Next-gen DVD tussle battering player priceThe format war between Blu-ray Disc and HD-DVD has been vilified by both camps and mercilessly crucified in the media. Critics, myself included, have blamed the format war for confusing consumers and hampering the mass adoption of a next- generation, high-definition optical-disc format simply because there is no single standard — as there was when DVD came on the market 10 years ago.
But lately, I've begun to think that perhaps the format war isn't so bad after all.
No, I haven't lost my mind. And I'm not saying the format war should go on indefinitely; I refuse to buy into the logic, expressed by some, that two movie-viewing formats can peacefully co-exist forever, like PlayStation and Xbox or PCs and Macs.
All I am saying is that in this stage in the life cycle of high-definition packaged media, there's a positive aspect to having two rival formats vying to become the standard, for two reasons:
First, it has helped drive down hardware prices a lot faster than if only one format was in the market. An argument could be made that it was Toshiba's lowball pricing of its entry-level HD-DVD player, now listing for $299 (with rebates), that prompted Blu-ray Disc manufacturers, including price-conscious Sony, to cave in and slash prices on Blu-ray players. As one high-ranking studio executive, who supports both formats, recently said, "If it wasn't for Toshiba, Blu-ray players would still be $1,000 and up, and we'd be looking at a laserdisc technology rather than something for the mass market."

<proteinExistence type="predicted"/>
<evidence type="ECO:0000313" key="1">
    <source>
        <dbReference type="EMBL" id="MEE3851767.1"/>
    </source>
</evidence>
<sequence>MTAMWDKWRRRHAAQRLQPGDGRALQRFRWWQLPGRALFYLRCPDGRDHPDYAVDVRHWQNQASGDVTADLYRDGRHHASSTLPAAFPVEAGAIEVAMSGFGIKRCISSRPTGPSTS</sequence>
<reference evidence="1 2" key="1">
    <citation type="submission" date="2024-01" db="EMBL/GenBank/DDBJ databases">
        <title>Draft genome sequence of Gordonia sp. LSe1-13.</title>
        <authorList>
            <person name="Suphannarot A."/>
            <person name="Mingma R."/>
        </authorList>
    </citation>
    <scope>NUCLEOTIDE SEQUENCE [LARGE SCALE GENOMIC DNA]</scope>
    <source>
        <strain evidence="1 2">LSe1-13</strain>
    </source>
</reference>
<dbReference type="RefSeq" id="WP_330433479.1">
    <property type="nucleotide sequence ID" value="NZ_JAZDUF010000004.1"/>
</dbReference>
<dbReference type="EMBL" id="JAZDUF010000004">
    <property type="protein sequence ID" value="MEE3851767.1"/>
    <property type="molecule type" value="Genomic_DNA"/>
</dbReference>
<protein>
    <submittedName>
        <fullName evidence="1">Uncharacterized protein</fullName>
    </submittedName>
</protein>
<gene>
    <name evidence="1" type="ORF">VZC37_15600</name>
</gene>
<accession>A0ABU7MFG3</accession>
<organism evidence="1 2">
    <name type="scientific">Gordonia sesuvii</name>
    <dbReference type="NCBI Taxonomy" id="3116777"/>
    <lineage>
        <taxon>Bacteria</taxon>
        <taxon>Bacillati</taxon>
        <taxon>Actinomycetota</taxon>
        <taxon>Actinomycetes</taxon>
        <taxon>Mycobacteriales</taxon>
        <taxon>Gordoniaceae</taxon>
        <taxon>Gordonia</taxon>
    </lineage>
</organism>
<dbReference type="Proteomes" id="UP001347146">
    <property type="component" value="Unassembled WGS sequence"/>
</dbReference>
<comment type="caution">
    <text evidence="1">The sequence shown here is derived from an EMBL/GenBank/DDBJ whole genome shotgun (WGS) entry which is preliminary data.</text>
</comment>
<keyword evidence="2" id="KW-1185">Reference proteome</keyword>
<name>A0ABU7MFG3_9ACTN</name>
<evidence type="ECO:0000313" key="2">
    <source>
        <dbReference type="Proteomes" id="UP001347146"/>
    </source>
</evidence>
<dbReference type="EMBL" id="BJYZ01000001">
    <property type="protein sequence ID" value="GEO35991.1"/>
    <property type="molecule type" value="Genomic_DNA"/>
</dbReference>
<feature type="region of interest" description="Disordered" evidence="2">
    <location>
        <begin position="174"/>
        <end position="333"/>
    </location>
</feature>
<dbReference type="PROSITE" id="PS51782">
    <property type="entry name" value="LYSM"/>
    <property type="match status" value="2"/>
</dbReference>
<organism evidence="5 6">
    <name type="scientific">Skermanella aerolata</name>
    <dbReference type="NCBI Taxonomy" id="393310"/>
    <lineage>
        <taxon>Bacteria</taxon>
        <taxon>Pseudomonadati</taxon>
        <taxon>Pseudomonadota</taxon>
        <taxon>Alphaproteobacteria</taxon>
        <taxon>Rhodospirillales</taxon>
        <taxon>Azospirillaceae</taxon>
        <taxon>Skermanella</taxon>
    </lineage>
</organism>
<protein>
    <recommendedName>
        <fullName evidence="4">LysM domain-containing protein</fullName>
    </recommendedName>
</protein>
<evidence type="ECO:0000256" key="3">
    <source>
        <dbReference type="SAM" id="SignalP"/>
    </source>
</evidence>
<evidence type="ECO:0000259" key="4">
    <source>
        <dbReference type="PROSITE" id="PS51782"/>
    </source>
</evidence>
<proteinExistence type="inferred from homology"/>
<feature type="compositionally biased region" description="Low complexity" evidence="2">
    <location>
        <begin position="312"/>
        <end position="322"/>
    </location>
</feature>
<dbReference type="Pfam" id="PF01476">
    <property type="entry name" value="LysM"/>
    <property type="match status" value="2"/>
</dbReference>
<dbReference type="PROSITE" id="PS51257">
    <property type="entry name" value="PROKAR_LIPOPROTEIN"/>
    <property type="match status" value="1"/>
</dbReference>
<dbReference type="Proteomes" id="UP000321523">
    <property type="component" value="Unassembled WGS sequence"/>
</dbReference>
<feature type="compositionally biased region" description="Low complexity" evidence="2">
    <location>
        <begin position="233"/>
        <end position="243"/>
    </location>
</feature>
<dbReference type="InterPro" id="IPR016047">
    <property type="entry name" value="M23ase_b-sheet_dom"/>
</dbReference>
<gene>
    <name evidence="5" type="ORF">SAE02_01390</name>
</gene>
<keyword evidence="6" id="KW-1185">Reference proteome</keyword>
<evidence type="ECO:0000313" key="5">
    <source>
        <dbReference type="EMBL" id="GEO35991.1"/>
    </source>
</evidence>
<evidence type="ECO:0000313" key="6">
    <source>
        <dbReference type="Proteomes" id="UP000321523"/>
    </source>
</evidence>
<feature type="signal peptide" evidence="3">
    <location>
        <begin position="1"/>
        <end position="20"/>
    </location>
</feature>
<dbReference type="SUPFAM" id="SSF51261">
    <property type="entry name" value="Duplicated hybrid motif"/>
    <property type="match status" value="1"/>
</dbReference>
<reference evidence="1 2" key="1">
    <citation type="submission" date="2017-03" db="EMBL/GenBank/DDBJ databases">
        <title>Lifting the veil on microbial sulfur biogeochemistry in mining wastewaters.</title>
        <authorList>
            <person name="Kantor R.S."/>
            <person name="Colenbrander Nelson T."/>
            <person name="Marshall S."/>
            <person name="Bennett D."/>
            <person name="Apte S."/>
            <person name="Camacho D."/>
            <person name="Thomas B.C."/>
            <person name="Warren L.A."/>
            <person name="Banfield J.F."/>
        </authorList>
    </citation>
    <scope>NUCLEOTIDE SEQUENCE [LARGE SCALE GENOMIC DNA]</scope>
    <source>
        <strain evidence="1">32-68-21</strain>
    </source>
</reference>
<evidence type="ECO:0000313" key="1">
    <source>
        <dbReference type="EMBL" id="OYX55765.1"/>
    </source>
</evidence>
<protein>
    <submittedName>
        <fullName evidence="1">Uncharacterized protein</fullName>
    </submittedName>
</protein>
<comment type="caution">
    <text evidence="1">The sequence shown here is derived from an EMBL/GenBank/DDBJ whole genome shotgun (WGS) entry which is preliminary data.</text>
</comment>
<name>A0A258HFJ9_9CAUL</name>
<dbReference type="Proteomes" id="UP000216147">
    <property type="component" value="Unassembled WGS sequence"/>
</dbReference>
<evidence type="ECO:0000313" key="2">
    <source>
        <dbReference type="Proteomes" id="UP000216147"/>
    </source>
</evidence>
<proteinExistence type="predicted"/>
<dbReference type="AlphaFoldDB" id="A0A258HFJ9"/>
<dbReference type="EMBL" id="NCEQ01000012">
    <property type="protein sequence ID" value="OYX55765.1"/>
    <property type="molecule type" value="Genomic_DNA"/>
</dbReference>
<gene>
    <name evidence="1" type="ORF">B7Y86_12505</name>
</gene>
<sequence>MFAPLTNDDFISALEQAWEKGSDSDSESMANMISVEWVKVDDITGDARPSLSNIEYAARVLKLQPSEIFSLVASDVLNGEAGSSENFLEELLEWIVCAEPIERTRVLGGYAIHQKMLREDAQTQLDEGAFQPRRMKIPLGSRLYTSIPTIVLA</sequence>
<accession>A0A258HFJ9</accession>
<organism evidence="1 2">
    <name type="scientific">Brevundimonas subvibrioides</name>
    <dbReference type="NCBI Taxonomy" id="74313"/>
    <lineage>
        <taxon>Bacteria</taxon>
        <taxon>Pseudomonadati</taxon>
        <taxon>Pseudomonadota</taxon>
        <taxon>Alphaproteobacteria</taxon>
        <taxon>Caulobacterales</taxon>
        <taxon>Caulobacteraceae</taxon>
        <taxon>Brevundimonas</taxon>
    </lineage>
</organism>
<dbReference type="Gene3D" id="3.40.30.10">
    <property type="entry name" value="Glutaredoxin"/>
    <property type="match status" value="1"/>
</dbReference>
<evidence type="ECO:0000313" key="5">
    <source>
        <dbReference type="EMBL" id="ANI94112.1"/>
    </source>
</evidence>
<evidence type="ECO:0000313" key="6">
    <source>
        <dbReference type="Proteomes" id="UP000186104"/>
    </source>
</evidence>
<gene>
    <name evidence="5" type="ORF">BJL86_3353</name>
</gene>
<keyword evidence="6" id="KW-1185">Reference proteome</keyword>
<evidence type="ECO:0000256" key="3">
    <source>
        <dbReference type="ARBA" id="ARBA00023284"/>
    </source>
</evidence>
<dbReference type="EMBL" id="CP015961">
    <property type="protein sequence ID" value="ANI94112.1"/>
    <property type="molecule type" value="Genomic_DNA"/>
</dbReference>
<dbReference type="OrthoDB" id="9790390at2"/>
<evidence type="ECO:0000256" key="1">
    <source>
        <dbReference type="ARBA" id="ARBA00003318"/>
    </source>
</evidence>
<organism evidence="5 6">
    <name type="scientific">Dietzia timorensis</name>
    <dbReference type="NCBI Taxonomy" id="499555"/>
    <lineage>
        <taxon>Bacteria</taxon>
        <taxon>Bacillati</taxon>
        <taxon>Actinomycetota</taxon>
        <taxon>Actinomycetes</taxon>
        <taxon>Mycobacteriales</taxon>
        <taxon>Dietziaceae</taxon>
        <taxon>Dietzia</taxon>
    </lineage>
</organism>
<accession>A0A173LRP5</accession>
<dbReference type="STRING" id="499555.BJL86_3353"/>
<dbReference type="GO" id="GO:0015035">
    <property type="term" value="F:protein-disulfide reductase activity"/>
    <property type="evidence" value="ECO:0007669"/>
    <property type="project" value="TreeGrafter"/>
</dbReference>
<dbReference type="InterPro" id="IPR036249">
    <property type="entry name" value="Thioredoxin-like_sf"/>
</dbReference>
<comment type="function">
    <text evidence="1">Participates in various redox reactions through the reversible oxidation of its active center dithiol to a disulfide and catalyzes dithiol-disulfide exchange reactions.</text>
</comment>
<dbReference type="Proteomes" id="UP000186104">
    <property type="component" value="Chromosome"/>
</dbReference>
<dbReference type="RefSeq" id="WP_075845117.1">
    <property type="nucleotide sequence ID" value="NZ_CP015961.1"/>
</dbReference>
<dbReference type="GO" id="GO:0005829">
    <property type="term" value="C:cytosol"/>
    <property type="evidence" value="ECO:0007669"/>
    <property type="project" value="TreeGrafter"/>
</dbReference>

Second, it increases consumer awareness of high-def discs. While individual Blu-ray studios — most notably Fox, the Walt Disney Co. and Sony — have been revving up their own promotions on behalf of the format, the umbrella Blu-ray Disc Assn. has been limping along. Blame it on the fact that there are so many CE manufacturers rolled up into the association that it's virtually impossible to get anything done. The scrappy North American HD DVD Promotional Group, on the other hand, has been pumping up "The Look and Sound of Perfect" all over the place, undoubtedly spurring the Blu-ray studios to take promotional matters into their own hands.
Granted, the fact that two rival formats are slugging it out in the market is confusing consumers and keeping many of them from buying either format until the dust settles. But it also can be argued that if there were just one format in the market, it would be stymied by overpriced hardware and a bumbling promotional campaign.
Which is the lesser of two evils? Hard to say.
T.K. Arnold can be reached at firstname.lastname@example.org.